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The University of Southampton

Jazz ‘robot’ visits Turner Sims

Published: 18 March 2022
Dan Mar-Molinero
Dan Mar-Molinero

The ‘Jazz Transformer’, a computer algorithm designed to authentically improvise jazz compositions using artificial intelligence, is set to perform at the University of Southampton.

The non-human guest will play alongside new Southampton-based professional ensemble the Dan Mar-Molinero Jazz Orchestra at the Turner Sims on Highfield Campus (19 March).

The concert, directed by Dan Mar-Molinero – Head of Jazz, Pop and Musical Theatre in the University’s Music department – will feature two leading voices in international jazz, Julian Argüelles  (saxophone) and Jasper Høiby (bass). Also performing are former Southampton students and University staff.

The Jazz Transformer algorithm is an agent developed by engineers in Taiwan that creates new jazz, drawing on data from over 500 solos of jazz greats, from Charlie Parker to Wynton Marsalis. The concert will feature material from the Dan Mar-Molinero Jazz Orchestra’s debut album, to be released in the summer, featuring Argüelles and Høiby.

Dan comments: “It’s going to be fascinating having both the human element and artificial intelligence come together in one concert to improvise and entertain, as we ask the question – can a computer really compose great jazz? I can’t wait to explore this and I look forward to an evening of great music, creativity and discussion.”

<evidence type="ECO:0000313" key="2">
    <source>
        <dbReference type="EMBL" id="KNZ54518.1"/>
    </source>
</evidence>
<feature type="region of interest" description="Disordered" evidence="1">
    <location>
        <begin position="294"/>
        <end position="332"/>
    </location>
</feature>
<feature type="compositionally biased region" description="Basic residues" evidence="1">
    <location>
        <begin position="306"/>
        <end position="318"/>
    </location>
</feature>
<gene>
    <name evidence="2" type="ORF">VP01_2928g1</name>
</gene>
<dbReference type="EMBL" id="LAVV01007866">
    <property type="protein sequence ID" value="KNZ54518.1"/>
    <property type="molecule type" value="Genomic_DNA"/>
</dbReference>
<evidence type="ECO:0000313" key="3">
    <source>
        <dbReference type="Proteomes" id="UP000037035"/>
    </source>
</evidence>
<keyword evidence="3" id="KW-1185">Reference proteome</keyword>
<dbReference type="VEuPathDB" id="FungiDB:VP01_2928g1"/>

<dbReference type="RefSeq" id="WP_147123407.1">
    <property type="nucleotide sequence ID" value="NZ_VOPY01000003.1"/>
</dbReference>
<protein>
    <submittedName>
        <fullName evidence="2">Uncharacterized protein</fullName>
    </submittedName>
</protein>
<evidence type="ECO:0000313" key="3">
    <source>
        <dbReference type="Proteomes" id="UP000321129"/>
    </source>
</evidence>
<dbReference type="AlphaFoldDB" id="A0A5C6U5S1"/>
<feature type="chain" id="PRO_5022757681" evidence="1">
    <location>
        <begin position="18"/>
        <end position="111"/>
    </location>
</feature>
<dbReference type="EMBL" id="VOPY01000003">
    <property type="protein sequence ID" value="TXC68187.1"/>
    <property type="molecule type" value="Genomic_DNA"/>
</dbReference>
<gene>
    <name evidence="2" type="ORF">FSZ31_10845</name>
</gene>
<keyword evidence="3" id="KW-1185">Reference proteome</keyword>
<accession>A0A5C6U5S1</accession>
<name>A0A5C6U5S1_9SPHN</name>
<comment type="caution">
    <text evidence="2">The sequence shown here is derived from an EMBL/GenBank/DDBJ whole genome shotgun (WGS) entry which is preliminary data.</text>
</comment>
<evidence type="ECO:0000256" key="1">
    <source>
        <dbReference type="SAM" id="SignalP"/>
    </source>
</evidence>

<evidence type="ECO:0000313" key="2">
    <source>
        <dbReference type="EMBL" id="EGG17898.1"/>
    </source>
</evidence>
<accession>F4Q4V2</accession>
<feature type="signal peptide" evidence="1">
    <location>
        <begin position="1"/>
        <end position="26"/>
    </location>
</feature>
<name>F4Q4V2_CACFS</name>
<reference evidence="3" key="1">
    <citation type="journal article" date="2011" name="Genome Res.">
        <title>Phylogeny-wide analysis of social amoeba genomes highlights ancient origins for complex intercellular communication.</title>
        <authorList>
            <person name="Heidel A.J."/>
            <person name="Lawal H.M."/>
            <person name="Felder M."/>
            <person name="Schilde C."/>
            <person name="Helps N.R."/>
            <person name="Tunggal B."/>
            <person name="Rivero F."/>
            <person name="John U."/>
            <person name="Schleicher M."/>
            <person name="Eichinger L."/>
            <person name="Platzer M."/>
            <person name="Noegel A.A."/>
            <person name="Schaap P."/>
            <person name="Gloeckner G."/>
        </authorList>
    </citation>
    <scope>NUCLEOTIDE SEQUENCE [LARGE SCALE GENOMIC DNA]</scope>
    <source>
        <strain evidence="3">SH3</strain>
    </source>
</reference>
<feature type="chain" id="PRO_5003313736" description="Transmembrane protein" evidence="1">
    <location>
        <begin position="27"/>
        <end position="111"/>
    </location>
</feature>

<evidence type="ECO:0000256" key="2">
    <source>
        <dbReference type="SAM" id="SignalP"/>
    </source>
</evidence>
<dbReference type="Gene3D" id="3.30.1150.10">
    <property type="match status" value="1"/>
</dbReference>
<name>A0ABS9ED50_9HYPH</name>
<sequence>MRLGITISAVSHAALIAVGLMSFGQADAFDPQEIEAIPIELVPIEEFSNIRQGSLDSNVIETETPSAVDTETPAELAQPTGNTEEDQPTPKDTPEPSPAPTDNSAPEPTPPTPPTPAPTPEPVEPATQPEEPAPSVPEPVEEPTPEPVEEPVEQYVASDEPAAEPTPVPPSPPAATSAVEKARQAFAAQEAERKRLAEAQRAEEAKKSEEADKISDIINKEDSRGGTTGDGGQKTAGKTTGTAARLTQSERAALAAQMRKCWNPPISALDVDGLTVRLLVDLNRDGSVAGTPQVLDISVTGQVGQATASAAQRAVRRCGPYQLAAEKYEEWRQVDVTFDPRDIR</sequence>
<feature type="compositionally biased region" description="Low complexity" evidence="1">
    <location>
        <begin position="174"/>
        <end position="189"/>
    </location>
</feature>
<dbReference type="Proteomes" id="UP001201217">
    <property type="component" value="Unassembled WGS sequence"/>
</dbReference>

The project came about through a collaboration between Dan and Dr Thomas Irvine, Associate Professor in Music and Alan Turing Fellow at the University. Dr Irvine, who is also a Non-Executive Director of the Southampton Web Science Institute, leads the project ‘Jazz as Social Machine’ – examining how humans and machines can work together in the field of musical improvisation, and what this might tell us about the future of human-machine interaction, AI art—and jazz itself.

“One of the striking things about working with Dan and the Jazz Transformer,” Tom observes, “is not that the machine is better than the human or vice versa, but that together they can do musical things they can’t do on their own. As Tim Berners-Lee, founder of the Web and former Southampton professor says, in a social machine ‘no one knows everything, but everyone knows something.’ There is a lesson here for how we relate to machines.”

Before the performance there will be a roundtable discussion chaired by Dr Irvine featuring Dame Wendy Hall FRS, Regius Professor of Computer Science at the University and Executive Director of the Web Science Institute.

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